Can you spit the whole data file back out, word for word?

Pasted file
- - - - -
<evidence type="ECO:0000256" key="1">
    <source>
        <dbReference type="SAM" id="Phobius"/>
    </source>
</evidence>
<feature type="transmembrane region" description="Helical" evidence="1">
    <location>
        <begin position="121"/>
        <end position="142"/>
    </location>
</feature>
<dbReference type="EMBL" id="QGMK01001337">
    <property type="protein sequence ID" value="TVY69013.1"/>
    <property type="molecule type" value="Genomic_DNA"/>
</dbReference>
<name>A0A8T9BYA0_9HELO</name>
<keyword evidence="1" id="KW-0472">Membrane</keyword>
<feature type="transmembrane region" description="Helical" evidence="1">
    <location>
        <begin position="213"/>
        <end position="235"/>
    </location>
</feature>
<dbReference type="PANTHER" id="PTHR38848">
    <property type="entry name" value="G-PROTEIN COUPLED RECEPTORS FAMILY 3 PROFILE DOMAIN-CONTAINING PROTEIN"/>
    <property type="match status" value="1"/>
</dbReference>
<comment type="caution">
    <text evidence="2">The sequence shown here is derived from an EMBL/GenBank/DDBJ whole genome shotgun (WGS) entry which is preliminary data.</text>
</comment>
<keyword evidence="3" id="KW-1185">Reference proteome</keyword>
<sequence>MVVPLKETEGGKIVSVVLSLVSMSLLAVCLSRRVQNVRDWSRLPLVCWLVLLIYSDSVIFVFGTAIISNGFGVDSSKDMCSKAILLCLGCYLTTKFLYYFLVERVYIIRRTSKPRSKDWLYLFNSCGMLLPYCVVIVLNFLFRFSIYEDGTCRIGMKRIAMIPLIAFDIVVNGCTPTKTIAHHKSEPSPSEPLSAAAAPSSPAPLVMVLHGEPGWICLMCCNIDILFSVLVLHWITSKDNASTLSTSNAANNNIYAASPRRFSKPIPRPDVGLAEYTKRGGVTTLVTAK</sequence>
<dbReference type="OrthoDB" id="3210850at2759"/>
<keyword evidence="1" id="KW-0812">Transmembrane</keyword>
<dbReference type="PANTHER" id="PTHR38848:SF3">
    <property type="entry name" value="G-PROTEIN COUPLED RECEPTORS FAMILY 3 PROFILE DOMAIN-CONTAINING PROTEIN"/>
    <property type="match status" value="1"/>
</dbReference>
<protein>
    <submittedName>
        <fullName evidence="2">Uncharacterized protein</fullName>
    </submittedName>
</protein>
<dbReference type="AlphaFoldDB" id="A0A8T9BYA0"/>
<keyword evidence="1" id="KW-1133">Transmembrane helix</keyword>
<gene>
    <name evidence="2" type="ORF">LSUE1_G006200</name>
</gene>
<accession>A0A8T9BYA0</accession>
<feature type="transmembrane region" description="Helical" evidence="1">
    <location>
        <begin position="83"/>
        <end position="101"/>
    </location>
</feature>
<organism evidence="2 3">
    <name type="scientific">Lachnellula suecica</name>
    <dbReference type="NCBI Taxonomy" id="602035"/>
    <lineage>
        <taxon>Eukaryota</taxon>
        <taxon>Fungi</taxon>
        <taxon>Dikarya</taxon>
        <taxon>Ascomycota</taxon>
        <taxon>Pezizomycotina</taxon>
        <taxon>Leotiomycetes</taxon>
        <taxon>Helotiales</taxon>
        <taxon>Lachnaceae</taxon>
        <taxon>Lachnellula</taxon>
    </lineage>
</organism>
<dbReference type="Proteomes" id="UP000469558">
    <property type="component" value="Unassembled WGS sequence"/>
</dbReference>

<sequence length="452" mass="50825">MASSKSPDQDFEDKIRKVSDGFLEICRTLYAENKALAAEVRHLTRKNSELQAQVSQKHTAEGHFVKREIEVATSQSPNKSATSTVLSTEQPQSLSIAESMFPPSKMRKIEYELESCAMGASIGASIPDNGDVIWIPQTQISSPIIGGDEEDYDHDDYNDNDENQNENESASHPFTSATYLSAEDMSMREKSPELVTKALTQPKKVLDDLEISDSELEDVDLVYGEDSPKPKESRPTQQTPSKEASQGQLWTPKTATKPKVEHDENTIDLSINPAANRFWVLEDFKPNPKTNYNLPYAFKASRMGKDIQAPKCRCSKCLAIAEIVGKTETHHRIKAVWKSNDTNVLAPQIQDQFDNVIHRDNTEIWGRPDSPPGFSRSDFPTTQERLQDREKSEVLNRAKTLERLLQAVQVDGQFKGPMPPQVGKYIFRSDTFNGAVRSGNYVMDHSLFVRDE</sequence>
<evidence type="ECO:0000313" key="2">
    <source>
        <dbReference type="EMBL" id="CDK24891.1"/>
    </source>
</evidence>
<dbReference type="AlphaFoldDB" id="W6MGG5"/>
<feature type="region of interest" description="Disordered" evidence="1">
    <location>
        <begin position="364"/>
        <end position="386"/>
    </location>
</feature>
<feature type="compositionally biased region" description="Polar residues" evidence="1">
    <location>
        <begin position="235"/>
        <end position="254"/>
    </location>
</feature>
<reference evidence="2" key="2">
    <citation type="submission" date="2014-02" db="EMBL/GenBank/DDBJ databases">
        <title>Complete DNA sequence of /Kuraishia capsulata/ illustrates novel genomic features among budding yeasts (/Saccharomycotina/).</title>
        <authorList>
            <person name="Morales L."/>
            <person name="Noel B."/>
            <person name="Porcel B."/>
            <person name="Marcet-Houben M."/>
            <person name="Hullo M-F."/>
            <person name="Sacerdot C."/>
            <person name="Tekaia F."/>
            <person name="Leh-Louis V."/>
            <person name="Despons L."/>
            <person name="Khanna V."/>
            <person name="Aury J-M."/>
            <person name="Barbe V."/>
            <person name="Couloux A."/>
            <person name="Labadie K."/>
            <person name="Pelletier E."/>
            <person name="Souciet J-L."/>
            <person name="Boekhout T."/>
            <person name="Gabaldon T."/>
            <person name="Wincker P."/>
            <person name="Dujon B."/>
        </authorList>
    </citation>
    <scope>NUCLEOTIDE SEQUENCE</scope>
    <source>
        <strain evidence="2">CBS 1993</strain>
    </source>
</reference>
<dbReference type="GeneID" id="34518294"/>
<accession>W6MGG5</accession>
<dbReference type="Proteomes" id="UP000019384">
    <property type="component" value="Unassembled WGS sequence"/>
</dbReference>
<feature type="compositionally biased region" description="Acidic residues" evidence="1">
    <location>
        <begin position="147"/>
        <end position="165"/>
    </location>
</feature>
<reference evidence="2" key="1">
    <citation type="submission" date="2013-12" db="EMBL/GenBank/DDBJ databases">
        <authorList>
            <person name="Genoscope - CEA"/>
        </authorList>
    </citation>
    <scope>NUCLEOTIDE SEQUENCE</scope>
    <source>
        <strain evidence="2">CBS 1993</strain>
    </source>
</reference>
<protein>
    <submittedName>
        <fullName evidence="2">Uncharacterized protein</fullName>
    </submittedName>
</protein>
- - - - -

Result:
<evidence type="ECO:0000256" key="1">
    <source>
        <dbReference type="SAM" id="Phobius"/>
    </source>
</evidence>
<feature type="transmembrane region" description="Helical" evidence="1">
    <location>
        <begin position="121"/>
        <end position="142"/>
    </location>
</feature>
<dbReference type="EMBL" id="QGMK01001337">
    <property type="protein sequence ID" value="TVY69013.1"/>
    <property type="molecule type" value="Genomic_DNA"/>
</dbReference>
<name>A0A8T9BYA0_9HELO</name>
<keyword evidence="1" id="KW-0472">Membrane</keyword>
<feature type="transmembrane region" description="Helical" evidence="1">
    <location>
        <begin position="213"/>
        <end position="235"/>
    </location>
</feature>
<dbReference type="PANTHER" id="PTHR38848">
    <property type="entry name" value="G-PROTEIN COUPLED RECEPTORS FAMILY 3 PROFILE DOMAIN-CONTAINING PROTEIN"/>
    <property type="match status" value="1"/>
</dbReference>
<comment type="caution">
    <text evidence="2">The sequence shown here is derived from an EMBL/GenBank/DDBJ whole genome shotgun (WGS) entry which is preliminary data.</text>
</comment>
<keyword evidence="3" id="KW-1185">Reference proteome</keyword>
<sequence>MVVPLKETEGGKIVSVVLSLVSMSLLAVCLSRRVQNVRDWSRLPLVCWLVLLIYSDSVIFVFGTAIISNGFGVDSSKDMCSKAILLCLGCYLTTKFLYYFLVERVYIIRRTSKPRSKDWLYLFNSCGMLLPYCVVIVLNFLFRFSIYEDGTCRIGMKRIAMIPLIAFDIVVNGCTPTKTIAHHKSEPSPSEPLSAAAAPSSPAPLVMVLHGEPGWICLMCCNIDILFSVLVLHWITSKDNASTLSTSNAANNNIYAASPRRFSKPIPRPDVGLAEYTKRGGVTTLVTAK</sequence>
<dbReference type="OrthoDB" id="3210850at2759"/>
<keyword evidence="1" id="KW-0812">Transmembrane</keyword>
<dbReference type="PANTHER" id="PTHR38848:SF3">
    <property type="entry name" value="G-PROTEIN COUPLED RECEPTORS FAMILY 3 PROFILE DOMAIN-CONTAINING PROTEIN"/>
    <property type="match status" value="1"/>
</dbReference>
<protein>
    <submittedName>
        <fullName evidence="2">Uncharacterized protein</fullName>
    </submittedName>
</protein>
<dbReference type="AlphaFoldDB" id="A0A8T9BYA0"/>
<keyword evidence="1" id="KW-1133">Transmembrane helix</keyword>
<gene>
    <name evidence="2" type="ORF">LSUE1_G006200</name>
</gene>
<accession>A0A8T9BYA0</accession>
<feature type="transmembrane region" description="Helical" evidence="1">
    <location>
        <begin position="83"/>
        <end position="101"/>
    </location>
</feature>
<organism evidence="2 3">
    <name type="scientific">Lachnellula suecica</name>
    <dbReference type="NCBI Taxonomy" id="602035"/>
    <lineage>
        <taxon>Eukaryota</taxon>
        <taxon>Fungi</taxon>
        <taxon>Dikarya</taxon>
        <taxon>Ascomycota</taxon>
        <taxon>Pezizomycotina</taxon>
        <taxon>Leotiomycetes</taxon>
        <taxon>Helotiales</taxon>
        <taxon>Lachnaceae</taxon>
        <taxon>Lachnellula</taxon>
    </lineage>
</organism>
<dbReference type="Proteomes" id="UP000469558">
    <property type="component" value="Unassembled WGS sequence"/>
</dbReference>

<sequence length="452" mass="50825">MASSKSPDQDFEDKIRKVSDGFLEICRTLYAENKALAAEVRHLTRKNSELQAQVSQKHTAEGHFVKREIEVATSQSPNKSATSTVLSTEQPQSLSIAESMFPPSKMRKIEYELESCAMGASIGASIPDNGDVIWIPQTQISSPIIGGDEEDYDHDDYNDNDENQNENESASHPFTSATYLSAEDMSMREKSPELVTKALTQPKKVLDDLEISDSELEDVDLVYGEDSPKPKESRPTQQTPSKEASQGQLWTPKTATKPKVEHDENTIDLSINPAANRFWVLEDFKPNPKTNYNLPYAFKASRMGKDIQAPKCRCSKCLAIAEIVGKTETHHRIKAVWKSNDTNVLAPQIQDQFDNVIHRDNTEIWGRPDSPPGFSRSDFPTTQERLQDREKSEVLNRAKTLERLLQAVQVDGQFKGPMPPQVGKYIFRSDTFNGAVRSGNYVMDHSLFVRDE</sequence>
<evidence type="ECO:0000313" key="2">
    <source>
        <dbReference type="EMBL" id="CDK24891.1"/>
    </source>
</evidence>
<dbReference type="AlphaFoldDB" id="W6MGG5"/>
<feature type="region of interest" description="Disordered" evidence="1">
    <location>
        <begin position="364"/>
        <end position="386"/>
    </location>
</feature>
<feature type="compositionally biased region" description="Polar residues" evidence="1">
    <location>
        <begin position="235"/>
        <end position="254"/>
    </location>
</feature>
<reference evidence="2" key="2">
    <citation type="submission" date="2014-02" db="EMBL/GenBank/DDBJ databases">
        <title>Complete DNA sequence of /Kuraishia capsulata/ illustrates novel genomic features among budding yeasts (/Saccharomycotina/).</title>
        <authorList>
            <person name="Morales L."/>
            <person name="Noel B."/>
            <person name="Porcel B."/>
            <person name="Marcet-Houben M."/>
            <person name="Hullo M-F."/>
            <person name="Sacerdot C."/>
            <person name="Tekaia F."/>
            <person name="Leh-Louis V."/>
            <person name="Despons L."/>
            <person name="Khanna V."/>
            <person name="Aury J-M."/>
            <person name="Barbe V."/>
            <person name="Couloux A."/>
            <person name="Labadie K."/>
            <person name="Pelletier E."/>
            <person name="Souciet J-L."/>
            <person name="Boekhout T."/>
            <person name="Gabaldon T."/>
            <person name="Wincker P."/>
            <person name="Dujon B."/>
        </authorList>
    </citation>
    <scope>NUCLEOTIDE SEQUENCE</scope>
    <source>
        <strain evidence="2">CBS 1993</strain>
    </source>
</reference>
<dbReference type="GeneID" id="34518294"/>
<accession>W6MGG5</accession>
<dbReference type="Proteomes" id="UP000019384">
    <property type="component" value="Unassembled WGS sequence"/>
</dbReference>
<feature type="compositionally biased region" description="Acidic residues" evidence="1">
    <location>
        <begin position="147"/>
        <end position="165"/>
    </location>
</feature>
<reference evidence="2" key="1">
    <citation type="submission" date="2013-12" db="EMBL/GenBank/DDBJ databases">
        <authorList>
            <person name="Genoscope - CEA"/>
        </authorList>
    </citation>
    <scope>NUCLEOTIDE SEQUENCE</scope>
    <source>
        <strain evidence="2">CBS 1993</strain>
    </source>
</reference>
<protein>
    <submittedName>
        <fullName evidence="2">Uncharacterized protein</fullName>
    </submittedName>
</protein>